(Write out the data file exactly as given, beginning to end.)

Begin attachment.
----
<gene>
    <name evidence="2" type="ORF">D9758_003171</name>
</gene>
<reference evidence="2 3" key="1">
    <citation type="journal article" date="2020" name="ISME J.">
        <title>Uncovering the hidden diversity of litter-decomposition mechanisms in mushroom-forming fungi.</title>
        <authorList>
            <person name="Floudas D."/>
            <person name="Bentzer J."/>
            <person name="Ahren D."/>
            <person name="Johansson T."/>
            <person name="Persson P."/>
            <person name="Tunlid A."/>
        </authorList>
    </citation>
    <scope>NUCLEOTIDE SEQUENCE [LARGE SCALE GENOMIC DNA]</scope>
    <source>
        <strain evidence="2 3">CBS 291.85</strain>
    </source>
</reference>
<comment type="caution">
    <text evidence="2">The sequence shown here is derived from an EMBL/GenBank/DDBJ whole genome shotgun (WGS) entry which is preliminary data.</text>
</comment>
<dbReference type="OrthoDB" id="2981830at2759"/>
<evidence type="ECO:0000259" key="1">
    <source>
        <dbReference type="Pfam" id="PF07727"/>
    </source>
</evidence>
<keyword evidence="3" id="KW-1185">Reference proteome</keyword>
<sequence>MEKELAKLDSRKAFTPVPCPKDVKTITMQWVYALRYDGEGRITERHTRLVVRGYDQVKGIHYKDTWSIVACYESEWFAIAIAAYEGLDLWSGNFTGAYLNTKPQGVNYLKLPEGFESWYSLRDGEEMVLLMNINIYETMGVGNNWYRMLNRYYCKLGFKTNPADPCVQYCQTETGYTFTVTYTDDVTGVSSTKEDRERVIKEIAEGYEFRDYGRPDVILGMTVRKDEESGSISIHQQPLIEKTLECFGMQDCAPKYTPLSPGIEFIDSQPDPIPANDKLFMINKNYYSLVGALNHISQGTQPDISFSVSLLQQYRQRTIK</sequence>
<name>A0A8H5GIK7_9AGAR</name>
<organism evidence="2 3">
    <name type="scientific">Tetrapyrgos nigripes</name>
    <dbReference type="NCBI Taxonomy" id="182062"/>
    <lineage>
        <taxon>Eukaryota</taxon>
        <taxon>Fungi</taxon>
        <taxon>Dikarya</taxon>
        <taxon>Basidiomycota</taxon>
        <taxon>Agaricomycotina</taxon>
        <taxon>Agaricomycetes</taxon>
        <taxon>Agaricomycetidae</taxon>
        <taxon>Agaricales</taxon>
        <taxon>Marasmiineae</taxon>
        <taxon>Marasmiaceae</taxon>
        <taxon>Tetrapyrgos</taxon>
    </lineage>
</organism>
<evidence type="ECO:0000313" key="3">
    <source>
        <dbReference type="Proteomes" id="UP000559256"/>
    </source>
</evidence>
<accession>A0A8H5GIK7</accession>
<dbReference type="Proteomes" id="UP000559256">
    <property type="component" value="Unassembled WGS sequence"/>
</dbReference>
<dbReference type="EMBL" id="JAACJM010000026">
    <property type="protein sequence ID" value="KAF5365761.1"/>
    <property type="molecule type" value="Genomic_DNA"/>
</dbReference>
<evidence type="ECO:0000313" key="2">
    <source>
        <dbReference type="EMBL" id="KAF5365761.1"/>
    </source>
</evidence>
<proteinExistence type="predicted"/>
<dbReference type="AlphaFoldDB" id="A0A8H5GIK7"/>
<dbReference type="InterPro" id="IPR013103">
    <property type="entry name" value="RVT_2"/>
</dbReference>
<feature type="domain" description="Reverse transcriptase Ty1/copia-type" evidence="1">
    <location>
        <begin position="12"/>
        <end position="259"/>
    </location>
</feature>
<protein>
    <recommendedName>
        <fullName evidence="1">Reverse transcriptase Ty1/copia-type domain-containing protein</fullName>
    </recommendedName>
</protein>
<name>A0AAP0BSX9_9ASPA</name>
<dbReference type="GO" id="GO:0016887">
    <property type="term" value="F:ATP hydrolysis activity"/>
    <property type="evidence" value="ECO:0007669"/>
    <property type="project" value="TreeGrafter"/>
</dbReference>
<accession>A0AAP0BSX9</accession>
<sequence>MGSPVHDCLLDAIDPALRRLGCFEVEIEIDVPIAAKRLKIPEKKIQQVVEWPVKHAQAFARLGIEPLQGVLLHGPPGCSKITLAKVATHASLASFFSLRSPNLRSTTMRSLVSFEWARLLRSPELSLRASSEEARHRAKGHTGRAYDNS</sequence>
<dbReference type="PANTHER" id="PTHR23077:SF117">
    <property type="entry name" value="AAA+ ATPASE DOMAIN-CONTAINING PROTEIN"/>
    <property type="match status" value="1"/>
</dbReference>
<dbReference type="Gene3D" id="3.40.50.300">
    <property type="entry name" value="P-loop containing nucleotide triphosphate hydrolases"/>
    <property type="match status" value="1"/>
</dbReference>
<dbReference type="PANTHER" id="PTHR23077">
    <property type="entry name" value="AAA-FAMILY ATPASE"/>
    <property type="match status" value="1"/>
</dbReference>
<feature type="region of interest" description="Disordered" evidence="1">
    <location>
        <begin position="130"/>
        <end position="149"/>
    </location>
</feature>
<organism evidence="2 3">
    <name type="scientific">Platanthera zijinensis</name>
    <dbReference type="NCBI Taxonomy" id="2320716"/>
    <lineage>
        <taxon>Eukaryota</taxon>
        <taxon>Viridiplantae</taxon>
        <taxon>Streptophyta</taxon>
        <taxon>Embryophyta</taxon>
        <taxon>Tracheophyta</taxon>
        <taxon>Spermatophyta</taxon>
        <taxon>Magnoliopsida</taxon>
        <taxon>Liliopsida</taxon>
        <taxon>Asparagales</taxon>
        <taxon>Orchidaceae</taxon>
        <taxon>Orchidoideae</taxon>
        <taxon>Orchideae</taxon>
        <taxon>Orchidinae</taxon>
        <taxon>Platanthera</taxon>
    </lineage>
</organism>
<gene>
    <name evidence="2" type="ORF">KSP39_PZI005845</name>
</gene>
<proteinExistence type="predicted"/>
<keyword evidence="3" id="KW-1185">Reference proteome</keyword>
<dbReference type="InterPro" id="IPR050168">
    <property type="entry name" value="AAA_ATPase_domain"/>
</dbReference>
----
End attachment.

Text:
<gene>
    <name evidence="2" type="ORF">D9758_003171</name>
</gene>
<reference evidence="2 3" key="1">
    <citation type="journal article" date="2020" name="ISME J.">
        <title>Uncovering the hidden diversity of litter-decomposition mechanisms in mushroom-forming fungi.</title>
        <authorList>
            <person name="Floudas D."/>
            <person name="Bentzer J."/>
            <person name="Ahren D."/>
            <person name="Johansson T."/>
            <person name="Persson P."/>
            <person name="Tunlid A."/>
        </authorList>
    </citation>
    <scope>NUCLEOTIDE SEQUENCE [LARGE SCALE GENOMIC DNA]</scope>
    <source>
        <strain evidence="2 3">CBS 291.85</strain>
    </source>
</reference>
<comment type="caution">
    <text evidence="2">The sequence shown here is derived from an EMBL/GenBank/DDBJ whole genome shotgun (WGS) entry which is preliminary data.</text>
</comment>
<dbReference type="OrthoDB" id="2981830at2759"/>
<evidence type="ECO:0000259" key="1">
    <source>
        <dbReference type="Pfam" id="PF07727"/>
    </source>
</evidence>
<keyword evidence="3" id="KW-1185">Reference proteome</keyword>
<sequence>MEKELAKLDSRKAFTPVPCPKDVKTITMQWVYALRYDGEGRITERHTRLVVRGYDQVKGIHYKDTWSIVACYESEWFAIAIAAYEGLDLWSGNFTGAYLNTKPQGVNYLKLPEGFESWYSLRDGEEMVLLMNINIYETMGVGNNWYRMLNRYYCKLGFKTNPADPCVQYCQTETGYTFTVTYTDDVTGVSSTKEDRERVIKEIAEGYEFRDYGRPDVILGMTVRKDEESGSISIHQQPLIEKTLECFGMQDCAPKYTPLSPGIEFIDSQPDPIPANDKLFMINKNYYSLVGALNHISQGTQPDISFSVSLLQQYRQRTIK</sequence>
<name>A0A8H5GIK7_9AGAR</name>
<organism evidence="2 3">
    <name type="scientific">Tetrapyrgos nigripes</name>
    <dbReference type="NCBI Taxonomy" id="182062"/>
    <lineage>
        <taxon>Eukaryota</taxon>
        <taxon>Fungi</taxon>
        <taxon>Dikarya</taxon>
        <taxon>Basidiomycota</taxon>
        <taxon>Agaricomycotina</taxon>
        <taxon>Agaricomycetes</taxon>
        <taxon>Agaricomycetidae</taxon>
        <taxon>Agaricales</taxon>
        <taxon>Marasmiineae</taxon>
        <taxon>Marasmiaceae</taxon>
        <taxon>Tetrapyrgos</taxon>
    </lineage>
</organism>
<evidence type="ECO:0000313" key="3">
    <source>
        <dbReference type="Proteomes" id="UP000559256"/>
    </source>
</evidence>
<accession>A0A8H5GIK7</accession>
<dbReference type="Proteomes" id="UP000559256">
    <property type="component" value="Unassembled WGS sequence"/>
</dbReference>
<dbReference type="EMBL" id="JAACJM010000026">
    <property type="protein sequence ID" value="KAF5365761.1"/>
    <property type="molecule type" value="Genomic_DNA"/>
</dbReference>
<evidence type="ECO:0000313" key="2">
    <source>
        <dbReference type="EMBL" id="KAF5365761.1"/>
    </source>
</evidence>
<proteinExistence type="predicted"/>
<dbReference type="AlphaFoldDB" id="A0A8H5GIK7"/>
<dbReference type="InterPro" id="IPR013103">
    <property type="entry name" value="RVT_2"/>
</dbReference>
<feature type="domain" description="Reverse transcriptase Ty1/copia-type" evidence="1">
    <location>
        <begin position="12"/>
        <end position="259"/>
    </location>
</feature>
<protein>
    <recommendedName>
        <fullName evidence="1">Reverse transcriptase Ty1/copia-type domain-containing protein</fullName>
    </recommendedName>
</protein>
<name>A0AAP0BSX9_9ASPA</name>
<dbReference type="GO" id="GO:0016887">
    <property type="term" value="F:ATP hydrolysis activity"/>
    <property type="evidence" value="ECO:0007669"/>
    <property type="project" value="TreeGrafter"/>
</dbReference>
<accession>A0AAP0BSX9</accession>
<sequence>MGSPVHDCLLDAIDPALRRLGCFEVEIEIDVPIAAKRLKIPEKKIQQVVEWPVKHAQAFARLGIEPLQGVLLHGPPGCSKITLAKVATHASLASFFSLRSPNLRSTTMRSLVSFEWARLLRSPELSLRASSEEARHRAKGHTGRAYDNS</sequence>
<dbReference type="PANTHER" id="PTHR23077:SF117">
    <property type="entry name" value="AAA+ ATPASE DOMAIN-CONTAINING PROTEIN"/>
    <property type="match status" value="1"/>
</dbReference>
<dbReference type="Gene3D" id="3.40.50.300">
    <property type="entry name" value="P-loop containing nucleotide triphosphate hydrolases"/>
    <property type="match status" value="1"/>
</dbReference>
<dbReference type="PANTHER" id="PTHR23077">
    <property type="entry name" value="AAA-FAMILY ATPASE"/>
    <property type="match status" value="1"/>
</dbReference>
<feature type="region of interest" description="Disordered" evidence="1">
    <location>
        <begin position="130"/>
        <end position="149"/>
    </location>
</feature>
<organism evidence="2 3">
    <name type="scientific">Platanthera zijinensis</name>
    <dbReference type="NCBI Taxonomy" id="2320716"/>
    <lineage>
        <taxon>Eukaryota</taxon>
        <taxon>Viridiplantae</taxon>
        <taxon>Streptophyta</taxon>
        <taxon>Embryophyta</taxon>
        <taxon>Tracheophyta</taxon>
        <taxon>Spermatophyta</taxon>
        <taxon>Magnoliopsida</taxon>
        <taxon>Liliopsida</taxon>
        <taxon>Asparagales</taxon>
        <taxon>Orchidaceae</taxon>
        <taxon>Orchidoideae</taxon>
        <taxon>Orchideae</taxon>
        <taxon>Orchidinae</taxon>
        <taxon>Platanthera</taxon>
    </lineage>
</organism>
<gene>
    <name evidence="2" type="ORF">KSP39_PZI005845</name>
</gene>
<proteinExistence type="predicted"/>
<keyword evidence="3" id="KW-1185">Reference proteome</keyword>
<dbReference type="InterPro" id="IPR050168">
    <property type="entry name" value="AAA_ATPase_domain"/>
</dbReference>